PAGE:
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Friday, April 22, 2005



Hi Ramil
Oishii, delicious. But we have a magazine named delicious!
So it sounds okay.

Hi Zara
Revolutionary Sushi..... Hmm they have a new type sushi or just
wanted to tell like that because of shinsengumi?

Hi Alex
Katsudon with butter sauce?
When we make something, first of all, we would check original recipe and would check materials we could get or not, and also would make sure appearence,
Why they do not do that?? I do not like those odd work.

Hi Clair
White Flower will be Shirahana. It sounds nice name. Iguchi gradurate the college which I went. He is handsome!

Hi Mami
Izimi? Ah I dont't know what it is, but It sounds so mean for us. ne!
"it cleans inside of your intestines"? It sounds like vacume. Who want to try?


One of my favorite junk foods is named "oishi"
I'm sure thats strange for most japanese.

But then, the first time I came here, almost choked when I saw "Pokari Sweat".


Oops, comment posted twice. The first one posted before I was finished!


I live in New Zealand, and recently I went on a trip to another city here, and I had to laugh when I saw the restaurant called:

Revolutionary Sushi


I live in New Zealand, and recently I went on a trip to another city here, and I had to laugh when I saw the restaurant called:



Most of the Japanese restaurants in hometown have generic names. I could live with that. But their food, for the most part, is terrible. At one Japanese restaurant I ate at (called Sakura) I asked how they served their katsudon. The menu said it was a piece of fried pork on a bowl of rice, so I was suspicious. The waitress said the same thing that the menu did. So I asked if there was anything else, like a sauce. She said it had a butter sauce on top.

Butter sauce?

A friend reported ordering miso ramen at another restaurant. It was ramen noodles... in regular miso soup.

Claire (クレア)

I always chuckle when I see the shopping mall OPA because I think of the times when I go to a Greek restaurant and see the waiters serve the dish saganaki, which is a kind of cheese sprinkled with brandy. The brandy is then lit to melt the cheese. The waiter brings the blazing plate to your table, and douses the flame with a squeeze of lemon, heartily exclaiming "Opaa!". So, I don't think of fashion goods when I think of "OPA", but I guess flaming cheese is not too common in Japan!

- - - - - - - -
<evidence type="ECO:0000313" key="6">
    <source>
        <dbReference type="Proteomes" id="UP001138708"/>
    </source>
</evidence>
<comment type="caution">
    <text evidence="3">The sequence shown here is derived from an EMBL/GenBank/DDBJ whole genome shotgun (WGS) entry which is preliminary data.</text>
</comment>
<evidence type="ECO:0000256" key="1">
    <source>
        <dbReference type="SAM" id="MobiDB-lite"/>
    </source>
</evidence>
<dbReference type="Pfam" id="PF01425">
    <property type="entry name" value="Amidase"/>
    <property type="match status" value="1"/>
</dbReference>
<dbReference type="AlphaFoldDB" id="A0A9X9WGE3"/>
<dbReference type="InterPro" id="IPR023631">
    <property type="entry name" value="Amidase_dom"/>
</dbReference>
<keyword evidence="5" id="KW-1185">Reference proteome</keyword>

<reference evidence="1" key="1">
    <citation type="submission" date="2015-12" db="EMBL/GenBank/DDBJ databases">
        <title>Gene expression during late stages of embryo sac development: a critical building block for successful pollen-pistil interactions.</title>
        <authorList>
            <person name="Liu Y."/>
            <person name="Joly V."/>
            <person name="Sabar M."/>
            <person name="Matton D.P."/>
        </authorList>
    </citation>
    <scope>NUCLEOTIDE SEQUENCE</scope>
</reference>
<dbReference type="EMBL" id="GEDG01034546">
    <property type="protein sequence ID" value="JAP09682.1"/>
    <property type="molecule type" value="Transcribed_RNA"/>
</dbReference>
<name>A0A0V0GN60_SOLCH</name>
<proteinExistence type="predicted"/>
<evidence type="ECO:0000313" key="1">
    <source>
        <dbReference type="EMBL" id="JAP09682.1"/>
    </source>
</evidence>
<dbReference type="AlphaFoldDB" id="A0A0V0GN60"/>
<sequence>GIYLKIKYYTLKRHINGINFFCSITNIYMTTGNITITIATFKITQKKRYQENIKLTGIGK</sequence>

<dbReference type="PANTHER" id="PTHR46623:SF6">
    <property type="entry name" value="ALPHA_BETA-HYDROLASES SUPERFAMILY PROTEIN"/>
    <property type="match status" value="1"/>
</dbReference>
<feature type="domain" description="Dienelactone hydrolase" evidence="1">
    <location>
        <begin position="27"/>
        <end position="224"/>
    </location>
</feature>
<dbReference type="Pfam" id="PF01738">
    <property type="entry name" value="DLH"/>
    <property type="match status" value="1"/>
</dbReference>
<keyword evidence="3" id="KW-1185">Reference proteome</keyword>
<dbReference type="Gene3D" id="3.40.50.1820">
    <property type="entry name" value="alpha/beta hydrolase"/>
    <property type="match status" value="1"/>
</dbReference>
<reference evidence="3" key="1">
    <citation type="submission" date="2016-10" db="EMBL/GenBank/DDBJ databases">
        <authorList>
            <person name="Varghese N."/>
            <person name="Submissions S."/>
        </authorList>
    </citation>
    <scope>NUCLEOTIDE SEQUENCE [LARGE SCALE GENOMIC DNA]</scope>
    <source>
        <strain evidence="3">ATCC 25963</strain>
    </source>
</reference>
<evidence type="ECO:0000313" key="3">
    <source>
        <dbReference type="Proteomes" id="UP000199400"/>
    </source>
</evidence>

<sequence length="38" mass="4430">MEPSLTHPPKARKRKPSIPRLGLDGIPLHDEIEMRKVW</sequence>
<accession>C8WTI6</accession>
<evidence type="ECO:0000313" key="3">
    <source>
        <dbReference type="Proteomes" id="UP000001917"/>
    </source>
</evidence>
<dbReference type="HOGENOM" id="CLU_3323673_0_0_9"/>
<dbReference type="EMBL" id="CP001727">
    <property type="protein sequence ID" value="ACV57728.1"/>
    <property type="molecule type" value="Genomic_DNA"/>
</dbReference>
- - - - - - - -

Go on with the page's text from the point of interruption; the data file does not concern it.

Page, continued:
The sushi restaurant nearest to me has a very dull name: Sushi House. The one the school Japanese culture club goes to is called Kyoto Sushi. We used to go to Nagano, but found it easier to get space at Kyoto. There is a kaitenzushi place, and it also has a boring name: Sushi Station.

The sushi restaurants in Chicago have more interesting names: Sushi Wabi, Kaze, Mirai, to name a few. There are also ones that are more traditional like Shiroi Hana (although they forgot the い on the sign, so the kanji part of the sign says only 白花) and others like that near Wrigley Field, where the Cubs play baseball (カッブスが日本人の野球選手じゃいません! 高津臣吾と井口忠仁はホワイトソックスの野球選手がいます。)


Wow. I was surprised that the word "Mikado" would sound exotic enough to be used as a shop / restaurant name.

When my husband and I went to Vancouver last year, we were surprised that there were a lot more sushi restaurants in town than a few years back. There were "Tama sushi" and "Tsunami sushi," and we thought those were "okay" names. Then there were "Izimi sushi" (please someone tell me what "izimi" is?) and "Opera sushi." Hmm.

But, I guess it's okay -- I mean, it is I think better than "Konnyaku batake," that clearly states on the package in English that "it cleans inside of your intestines" (or some such). The package grossed us out a few years ago --- wonder if that "informative" statement is still on the package!?

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